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Iggy Azalea – The New Classic

Beki Kidwell


Iggy Azalea hasn’t been around for too long, but since I first heard Work on the radio over a year ago, she has made one hell of a name for herself. Having been working on this album for what she claims to be her whole life, The New Classic finally gets its release.

Diving straight in to what I knew would be over an hour of female empowerment and sex, Walk the Line emits powerful and personal lyrics from the stance of a very young and successful woman. This track offers the perfect opener, with Azalea proving her point to the world. The point being: I’m here of my own accord, and I deserve everything I have, thanks to myself and nobody else.

Continuing in this fashion, tracks such as Don’t Need Ya’ll and Change Your Life give the listener a deeper insight into what seems to have been a very difficult road.

Arriving in America at just 16, she’s been trying to make a name for herself for many years. Lyrics like, “Now everybody wanna love me/for now, just leave me alone,” showcase just how bitter she seems to still be over the lack of support she’s received from the people in her life.

As we reach the middle of the album, we reach Iggy’s more up-beat songs. She seems to have a knack for splitting between two extremes – half the album proves thoroughly powerful and hugely serious, while the other half makes you desperately want to climb your desk and dance your blues away. Tracks like 100 and Fancy prove this – with their incredibly catchy dance beats, summer-time feeling and inevitable number 1 status. As a side note, Fancy is undoubtedly my favourite track of the album so far, with lyrics like “I’m so fancy/Can’t you taste this gold?” I can’t help but feel her sense of empowerment seeping into me each time I listen to it.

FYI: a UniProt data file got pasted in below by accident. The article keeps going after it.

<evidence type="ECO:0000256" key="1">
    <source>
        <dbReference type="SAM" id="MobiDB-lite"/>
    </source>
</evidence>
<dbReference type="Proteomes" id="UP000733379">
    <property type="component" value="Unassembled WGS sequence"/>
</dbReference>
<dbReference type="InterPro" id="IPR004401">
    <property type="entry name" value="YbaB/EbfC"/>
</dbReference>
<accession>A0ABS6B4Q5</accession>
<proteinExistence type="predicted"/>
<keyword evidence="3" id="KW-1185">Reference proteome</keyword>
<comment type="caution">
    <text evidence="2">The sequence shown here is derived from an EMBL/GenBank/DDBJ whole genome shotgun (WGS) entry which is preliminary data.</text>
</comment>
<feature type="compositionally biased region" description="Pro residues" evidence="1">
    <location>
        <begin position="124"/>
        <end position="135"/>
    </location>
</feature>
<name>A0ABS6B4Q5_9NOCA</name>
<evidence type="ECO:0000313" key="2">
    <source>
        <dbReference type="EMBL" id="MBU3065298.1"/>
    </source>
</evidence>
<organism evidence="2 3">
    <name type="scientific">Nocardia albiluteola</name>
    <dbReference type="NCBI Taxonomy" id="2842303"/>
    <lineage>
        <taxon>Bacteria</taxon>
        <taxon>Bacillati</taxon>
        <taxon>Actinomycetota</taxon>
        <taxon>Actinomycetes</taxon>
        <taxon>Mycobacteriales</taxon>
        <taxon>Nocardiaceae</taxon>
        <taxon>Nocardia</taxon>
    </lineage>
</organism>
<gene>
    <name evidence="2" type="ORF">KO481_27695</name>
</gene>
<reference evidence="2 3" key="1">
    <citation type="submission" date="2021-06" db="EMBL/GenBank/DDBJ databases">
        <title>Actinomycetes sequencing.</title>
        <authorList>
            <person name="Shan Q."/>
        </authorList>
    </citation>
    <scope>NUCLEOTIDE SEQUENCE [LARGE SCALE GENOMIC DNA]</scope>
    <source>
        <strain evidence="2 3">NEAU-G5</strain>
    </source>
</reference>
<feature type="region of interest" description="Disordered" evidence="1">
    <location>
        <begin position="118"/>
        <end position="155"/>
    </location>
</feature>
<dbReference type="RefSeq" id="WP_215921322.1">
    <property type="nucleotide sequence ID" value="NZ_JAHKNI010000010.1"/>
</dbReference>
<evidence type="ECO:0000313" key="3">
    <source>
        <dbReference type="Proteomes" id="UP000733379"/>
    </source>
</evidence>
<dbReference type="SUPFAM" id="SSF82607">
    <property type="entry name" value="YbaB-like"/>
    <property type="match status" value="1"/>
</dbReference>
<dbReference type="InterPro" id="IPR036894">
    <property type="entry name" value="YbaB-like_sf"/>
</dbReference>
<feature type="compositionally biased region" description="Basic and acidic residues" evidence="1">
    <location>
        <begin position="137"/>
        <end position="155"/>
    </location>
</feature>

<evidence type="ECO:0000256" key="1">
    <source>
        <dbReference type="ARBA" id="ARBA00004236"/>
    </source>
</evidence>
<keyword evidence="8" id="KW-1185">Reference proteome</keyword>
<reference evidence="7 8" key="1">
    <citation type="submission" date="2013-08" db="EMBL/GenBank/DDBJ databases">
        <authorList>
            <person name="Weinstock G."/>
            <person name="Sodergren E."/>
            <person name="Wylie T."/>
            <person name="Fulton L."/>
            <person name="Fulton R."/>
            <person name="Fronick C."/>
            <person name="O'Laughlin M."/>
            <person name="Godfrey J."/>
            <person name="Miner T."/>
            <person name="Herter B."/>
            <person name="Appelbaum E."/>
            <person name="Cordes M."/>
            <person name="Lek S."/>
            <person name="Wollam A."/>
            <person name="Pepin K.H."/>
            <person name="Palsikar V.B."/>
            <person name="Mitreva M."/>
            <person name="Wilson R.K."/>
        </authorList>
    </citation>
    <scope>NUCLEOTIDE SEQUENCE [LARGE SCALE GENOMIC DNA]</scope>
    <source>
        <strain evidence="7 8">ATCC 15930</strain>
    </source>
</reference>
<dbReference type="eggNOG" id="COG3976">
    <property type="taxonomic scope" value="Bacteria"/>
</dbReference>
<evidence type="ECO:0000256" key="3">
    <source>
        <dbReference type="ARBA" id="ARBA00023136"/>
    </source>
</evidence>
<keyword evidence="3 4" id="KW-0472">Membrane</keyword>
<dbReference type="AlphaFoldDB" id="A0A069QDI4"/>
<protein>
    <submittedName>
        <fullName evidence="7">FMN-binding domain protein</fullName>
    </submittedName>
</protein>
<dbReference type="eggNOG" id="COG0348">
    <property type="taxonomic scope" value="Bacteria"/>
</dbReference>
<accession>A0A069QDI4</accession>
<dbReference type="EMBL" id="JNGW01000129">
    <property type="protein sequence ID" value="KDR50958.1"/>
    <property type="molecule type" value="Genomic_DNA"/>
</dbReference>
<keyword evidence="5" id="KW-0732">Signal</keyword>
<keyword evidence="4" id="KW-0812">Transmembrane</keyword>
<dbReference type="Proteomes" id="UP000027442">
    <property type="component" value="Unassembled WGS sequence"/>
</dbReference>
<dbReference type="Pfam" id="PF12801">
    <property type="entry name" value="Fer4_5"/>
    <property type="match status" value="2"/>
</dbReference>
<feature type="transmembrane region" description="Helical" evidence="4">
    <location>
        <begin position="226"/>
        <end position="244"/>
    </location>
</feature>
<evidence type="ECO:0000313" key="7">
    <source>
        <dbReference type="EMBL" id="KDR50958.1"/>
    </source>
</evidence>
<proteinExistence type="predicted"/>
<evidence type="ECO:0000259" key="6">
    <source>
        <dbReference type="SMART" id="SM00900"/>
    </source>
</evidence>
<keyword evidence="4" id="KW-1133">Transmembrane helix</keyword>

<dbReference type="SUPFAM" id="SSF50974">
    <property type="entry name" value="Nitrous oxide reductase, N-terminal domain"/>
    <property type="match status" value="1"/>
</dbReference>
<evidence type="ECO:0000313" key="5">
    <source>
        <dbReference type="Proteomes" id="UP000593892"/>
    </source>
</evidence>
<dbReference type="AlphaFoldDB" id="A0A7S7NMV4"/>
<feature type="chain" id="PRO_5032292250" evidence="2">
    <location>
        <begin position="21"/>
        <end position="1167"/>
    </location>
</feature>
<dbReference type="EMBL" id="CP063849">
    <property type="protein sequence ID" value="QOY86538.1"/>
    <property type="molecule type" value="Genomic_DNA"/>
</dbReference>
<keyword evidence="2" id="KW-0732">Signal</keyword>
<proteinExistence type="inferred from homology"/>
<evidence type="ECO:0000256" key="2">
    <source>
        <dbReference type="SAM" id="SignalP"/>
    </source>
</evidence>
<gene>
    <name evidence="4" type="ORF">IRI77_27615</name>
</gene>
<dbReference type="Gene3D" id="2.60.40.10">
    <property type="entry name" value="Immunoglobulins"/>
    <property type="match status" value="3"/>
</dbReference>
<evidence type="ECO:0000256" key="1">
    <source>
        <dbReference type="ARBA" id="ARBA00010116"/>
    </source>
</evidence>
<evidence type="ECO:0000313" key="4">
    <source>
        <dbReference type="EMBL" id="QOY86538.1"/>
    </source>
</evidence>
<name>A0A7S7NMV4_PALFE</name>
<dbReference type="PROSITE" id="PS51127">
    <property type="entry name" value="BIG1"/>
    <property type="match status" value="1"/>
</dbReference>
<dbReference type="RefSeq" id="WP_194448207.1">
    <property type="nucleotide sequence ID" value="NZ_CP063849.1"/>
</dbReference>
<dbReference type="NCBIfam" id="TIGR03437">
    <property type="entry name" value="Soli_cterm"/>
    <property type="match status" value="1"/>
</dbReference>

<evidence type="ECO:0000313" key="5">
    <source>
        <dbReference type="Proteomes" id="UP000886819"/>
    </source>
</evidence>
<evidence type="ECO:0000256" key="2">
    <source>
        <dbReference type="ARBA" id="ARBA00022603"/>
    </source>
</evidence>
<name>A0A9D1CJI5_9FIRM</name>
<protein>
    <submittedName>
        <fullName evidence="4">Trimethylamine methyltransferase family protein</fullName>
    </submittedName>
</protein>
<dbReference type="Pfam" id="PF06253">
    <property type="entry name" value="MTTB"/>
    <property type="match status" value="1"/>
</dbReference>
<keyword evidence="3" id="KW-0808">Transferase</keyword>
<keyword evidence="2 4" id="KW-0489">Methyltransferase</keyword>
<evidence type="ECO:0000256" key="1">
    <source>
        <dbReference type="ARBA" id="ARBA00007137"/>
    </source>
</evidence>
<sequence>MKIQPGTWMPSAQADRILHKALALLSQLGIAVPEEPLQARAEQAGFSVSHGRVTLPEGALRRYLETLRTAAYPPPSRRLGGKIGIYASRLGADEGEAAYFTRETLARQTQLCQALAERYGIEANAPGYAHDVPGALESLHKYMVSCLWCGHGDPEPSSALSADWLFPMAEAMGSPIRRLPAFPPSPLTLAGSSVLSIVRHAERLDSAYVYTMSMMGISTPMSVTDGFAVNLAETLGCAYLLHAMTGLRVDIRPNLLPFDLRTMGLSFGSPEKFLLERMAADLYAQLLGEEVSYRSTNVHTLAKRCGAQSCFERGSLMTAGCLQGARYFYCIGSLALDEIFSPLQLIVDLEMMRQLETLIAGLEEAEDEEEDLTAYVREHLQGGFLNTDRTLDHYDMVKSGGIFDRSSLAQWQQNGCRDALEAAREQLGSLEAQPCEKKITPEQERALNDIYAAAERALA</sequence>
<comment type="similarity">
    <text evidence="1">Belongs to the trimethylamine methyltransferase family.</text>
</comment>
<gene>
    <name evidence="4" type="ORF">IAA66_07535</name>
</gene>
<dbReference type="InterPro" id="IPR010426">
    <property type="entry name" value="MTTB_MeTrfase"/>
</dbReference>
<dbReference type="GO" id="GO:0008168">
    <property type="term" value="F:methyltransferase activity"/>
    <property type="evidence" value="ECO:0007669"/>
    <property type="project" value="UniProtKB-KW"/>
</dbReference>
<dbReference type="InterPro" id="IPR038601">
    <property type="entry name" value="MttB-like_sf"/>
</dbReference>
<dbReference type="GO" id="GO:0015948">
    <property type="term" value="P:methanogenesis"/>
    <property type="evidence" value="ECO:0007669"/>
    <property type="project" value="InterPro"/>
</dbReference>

As we reach the end of the album, we hit a row of aptly named tracks that have the same very clear aim. Tracks such as New Bitch, Goddess, Black Widow and Lady Patra say a massive fuck you to society and to those who’ve ever doubted her. She is all about using the hip hop genre to portray female power and the stance of women as a tribe who deserve respect and ambition.

The New Classic gives the sense that Iggy has been through a lot, and may still be going through it. I get the feeling that this album is her way of speaking up about her life without having to get overly emotional. Her desperation to have her opinions and knowledge heard is almost ear-splitting. This, though moving and very normal for a young girl, makes her sound like just that – a young girl.

To end on a more positive note, I am a fan of the album and of Iggy herself; and if there’s one thing she has done, it’s proven with her debut album that she needed to release the demons out of her life and have a hell of a lot of fun while she was doing it.